Can Cavaliers Send Celtics Into Panic Mode with a Game 2 Cover?
Celtics with their last chance to prove a point at home
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Had you told the Boston Celtics before Game 1 of the Eastern Conference Finals that LeBron James would shoot 1-of-6 from downtown, and that they would hit more threes overall than the Cleveland Cavaliers, I guarantee you they would have signed up for it.
Which makes the actual outcome to Game 1 all the more crazy.
The Celtics trailed by as many as 28 points, eventually losing 117-104. That the deficit wasn’t larger than this is actually surprising. Boston was that bad.
James had the Celtics’ number all night long. He reached the rim at will, got some of their defenders in to foul trouble and fired passes at impossible angles to wide-open shooters. He was so good, the Cavaliers actually left points on the board. Not everyone around him was hitting their shots all game.
This idea that the Cavaliers’ offense might actually have another level to reach isn’t good news for the Celtics. They had issues of their own on offense. They attempted enough threes (38) to hang with the Cavaliers, but they only converted 12, for an accuracy rate of 31.6 percent. That’s nowhere near good enough.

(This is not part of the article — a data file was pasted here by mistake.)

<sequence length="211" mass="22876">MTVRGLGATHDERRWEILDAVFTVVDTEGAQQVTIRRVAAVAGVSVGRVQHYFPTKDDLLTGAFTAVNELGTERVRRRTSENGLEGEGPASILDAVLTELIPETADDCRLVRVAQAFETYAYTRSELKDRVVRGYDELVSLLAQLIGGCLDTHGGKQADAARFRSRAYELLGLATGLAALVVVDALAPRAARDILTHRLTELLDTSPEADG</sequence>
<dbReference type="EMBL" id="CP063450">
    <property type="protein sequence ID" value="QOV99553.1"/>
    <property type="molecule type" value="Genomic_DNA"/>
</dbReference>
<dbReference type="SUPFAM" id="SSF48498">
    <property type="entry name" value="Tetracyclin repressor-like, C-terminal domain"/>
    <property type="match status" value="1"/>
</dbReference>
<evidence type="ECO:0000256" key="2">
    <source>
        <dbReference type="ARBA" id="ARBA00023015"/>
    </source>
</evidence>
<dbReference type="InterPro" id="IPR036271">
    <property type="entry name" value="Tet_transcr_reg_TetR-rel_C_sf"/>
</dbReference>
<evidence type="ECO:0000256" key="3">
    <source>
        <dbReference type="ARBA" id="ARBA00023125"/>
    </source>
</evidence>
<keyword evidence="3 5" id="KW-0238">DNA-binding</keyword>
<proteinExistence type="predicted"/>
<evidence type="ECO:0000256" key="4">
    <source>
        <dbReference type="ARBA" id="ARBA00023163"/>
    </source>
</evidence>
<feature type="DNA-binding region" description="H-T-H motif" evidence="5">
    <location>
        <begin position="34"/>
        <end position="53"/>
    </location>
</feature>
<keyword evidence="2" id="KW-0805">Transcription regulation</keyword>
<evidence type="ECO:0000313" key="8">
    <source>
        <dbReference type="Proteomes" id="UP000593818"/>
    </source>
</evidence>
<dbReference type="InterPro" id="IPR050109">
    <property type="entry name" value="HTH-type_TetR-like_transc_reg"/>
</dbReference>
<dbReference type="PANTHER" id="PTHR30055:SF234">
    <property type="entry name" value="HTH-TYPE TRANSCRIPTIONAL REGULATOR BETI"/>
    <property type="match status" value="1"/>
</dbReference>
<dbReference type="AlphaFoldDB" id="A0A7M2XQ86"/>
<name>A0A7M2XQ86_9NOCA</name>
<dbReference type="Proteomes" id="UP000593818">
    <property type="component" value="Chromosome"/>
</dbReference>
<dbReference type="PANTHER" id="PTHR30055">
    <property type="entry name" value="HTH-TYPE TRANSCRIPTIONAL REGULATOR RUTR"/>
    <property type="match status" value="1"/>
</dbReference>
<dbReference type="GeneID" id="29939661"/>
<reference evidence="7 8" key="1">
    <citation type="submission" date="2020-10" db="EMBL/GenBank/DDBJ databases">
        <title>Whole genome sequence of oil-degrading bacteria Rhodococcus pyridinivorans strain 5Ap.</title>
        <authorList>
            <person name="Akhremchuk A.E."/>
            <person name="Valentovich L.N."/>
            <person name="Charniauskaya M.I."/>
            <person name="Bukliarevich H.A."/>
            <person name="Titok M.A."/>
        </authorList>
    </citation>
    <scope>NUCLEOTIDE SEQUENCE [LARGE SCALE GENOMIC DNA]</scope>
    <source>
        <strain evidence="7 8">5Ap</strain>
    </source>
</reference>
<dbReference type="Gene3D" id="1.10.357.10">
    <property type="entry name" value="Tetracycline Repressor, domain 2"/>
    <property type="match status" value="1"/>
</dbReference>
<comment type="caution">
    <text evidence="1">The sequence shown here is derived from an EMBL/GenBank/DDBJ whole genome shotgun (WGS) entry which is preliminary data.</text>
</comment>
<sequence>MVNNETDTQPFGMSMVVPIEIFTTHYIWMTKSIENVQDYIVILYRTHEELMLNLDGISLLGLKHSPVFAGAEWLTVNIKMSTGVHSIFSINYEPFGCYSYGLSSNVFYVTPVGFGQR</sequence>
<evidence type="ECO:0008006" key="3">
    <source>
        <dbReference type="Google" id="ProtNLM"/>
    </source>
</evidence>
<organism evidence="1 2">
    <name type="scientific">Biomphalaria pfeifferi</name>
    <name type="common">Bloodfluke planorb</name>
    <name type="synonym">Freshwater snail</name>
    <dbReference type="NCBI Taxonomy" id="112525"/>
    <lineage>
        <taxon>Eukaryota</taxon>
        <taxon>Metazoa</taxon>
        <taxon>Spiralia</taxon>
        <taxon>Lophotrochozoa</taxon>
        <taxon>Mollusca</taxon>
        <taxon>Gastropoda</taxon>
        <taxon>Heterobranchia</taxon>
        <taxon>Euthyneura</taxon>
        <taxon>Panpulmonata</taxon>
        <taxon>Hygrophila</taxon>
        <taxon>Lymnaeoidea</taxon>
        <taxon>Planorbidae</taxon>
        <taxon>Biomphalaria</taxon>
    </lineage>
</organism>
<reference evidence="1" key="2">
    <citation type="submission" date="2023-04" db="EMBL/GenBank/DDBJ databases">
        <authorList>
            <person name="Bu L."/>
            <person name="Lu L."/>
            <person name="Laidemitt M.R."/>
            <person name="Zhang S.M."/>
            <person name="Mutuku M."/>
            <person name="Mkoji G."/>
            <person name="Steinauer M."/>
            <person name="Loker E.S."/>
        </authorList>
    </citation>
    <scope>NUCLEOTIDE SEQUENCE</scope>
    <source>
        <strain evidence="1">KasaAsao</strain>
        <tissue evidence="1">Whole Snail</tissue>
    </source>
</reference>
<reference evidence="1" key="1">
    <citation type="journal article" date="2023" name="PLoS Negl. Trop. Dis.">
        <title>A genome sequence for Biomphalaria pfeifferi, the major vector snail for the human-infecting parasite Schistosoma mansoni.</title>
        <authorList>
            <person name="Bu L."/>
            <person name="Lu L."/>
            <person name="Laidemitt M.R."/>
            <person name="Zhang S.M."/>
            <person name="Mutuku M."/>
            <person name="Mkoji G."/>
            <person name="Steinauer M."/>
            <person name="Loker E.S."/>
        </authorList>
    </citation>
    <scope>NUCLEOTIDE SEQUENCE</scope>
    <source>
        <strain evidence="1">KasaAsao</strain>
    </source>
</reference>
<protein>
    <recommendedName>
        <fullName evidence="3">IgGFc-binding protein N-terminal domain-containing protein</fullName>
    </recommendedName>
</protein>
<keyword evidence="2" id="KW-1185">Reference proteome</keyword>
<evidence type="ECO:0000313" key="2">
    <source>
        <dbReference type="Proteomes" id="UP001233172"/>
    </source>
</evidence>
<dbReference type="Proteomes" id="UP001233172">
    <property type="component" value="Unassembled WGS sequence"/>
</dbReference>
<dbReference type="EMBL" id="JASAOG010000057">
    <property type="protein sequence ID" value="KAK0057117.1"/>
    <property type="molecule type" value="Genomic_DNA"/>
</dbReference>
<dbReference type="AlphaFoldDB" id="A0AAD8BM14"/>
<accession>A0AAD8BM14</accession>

The Celtics’ lone hope in this series is to match the Cavaliers’ efficiency and volume from long distance. That can make up for the variance in every other part of the game. They only mustered the volume in Game 1, which isn’t even half-encouraging, since the Cavaliers will continue to fire away from deep even more.
The good news? Boston’s offense can be better.
Avery Bradley and Isaiah Thomas won’t shoot 4-of-15 combined from three-point land every game. Al Horford and Kelly Olynyk should be able to find their strokes as well. The entire team should improve organically.
After all, the Celtics weren’t exactly getting bad shots. Thirty of their 38 three-pointers came with a defender four or more feet away from them in Game 1, according to NBA.com. Thing is, they shot just 33.3 percent in those situations. And they were just 4-of-14 (28.6 percent) on wide-open threebies—defined as a shot where the defender is at least six feet away.
That’s both unacceptable and unsustainably bad. The Celtics should find a way to generate more offense from different area codes.
Everything else comes back to limiting the damage at the other end. They aren’t going to stop James, who wrapped with 38 points on 14-of-24 shooting in Game 1. They aren’t going to contain him, either.
What they can do is shut down all of his best castmates to even the playing field. They did a good job with Kyrie Irving the first time around, so now they need to address Kevin Love’s Game 1 detonation on Friday night.
Bet on the Celtics doing just that. They probably won’t win, but not all of these games can be blowouts. Boston is too talented for that.
The Pick: Boston Celtics (+5.5)
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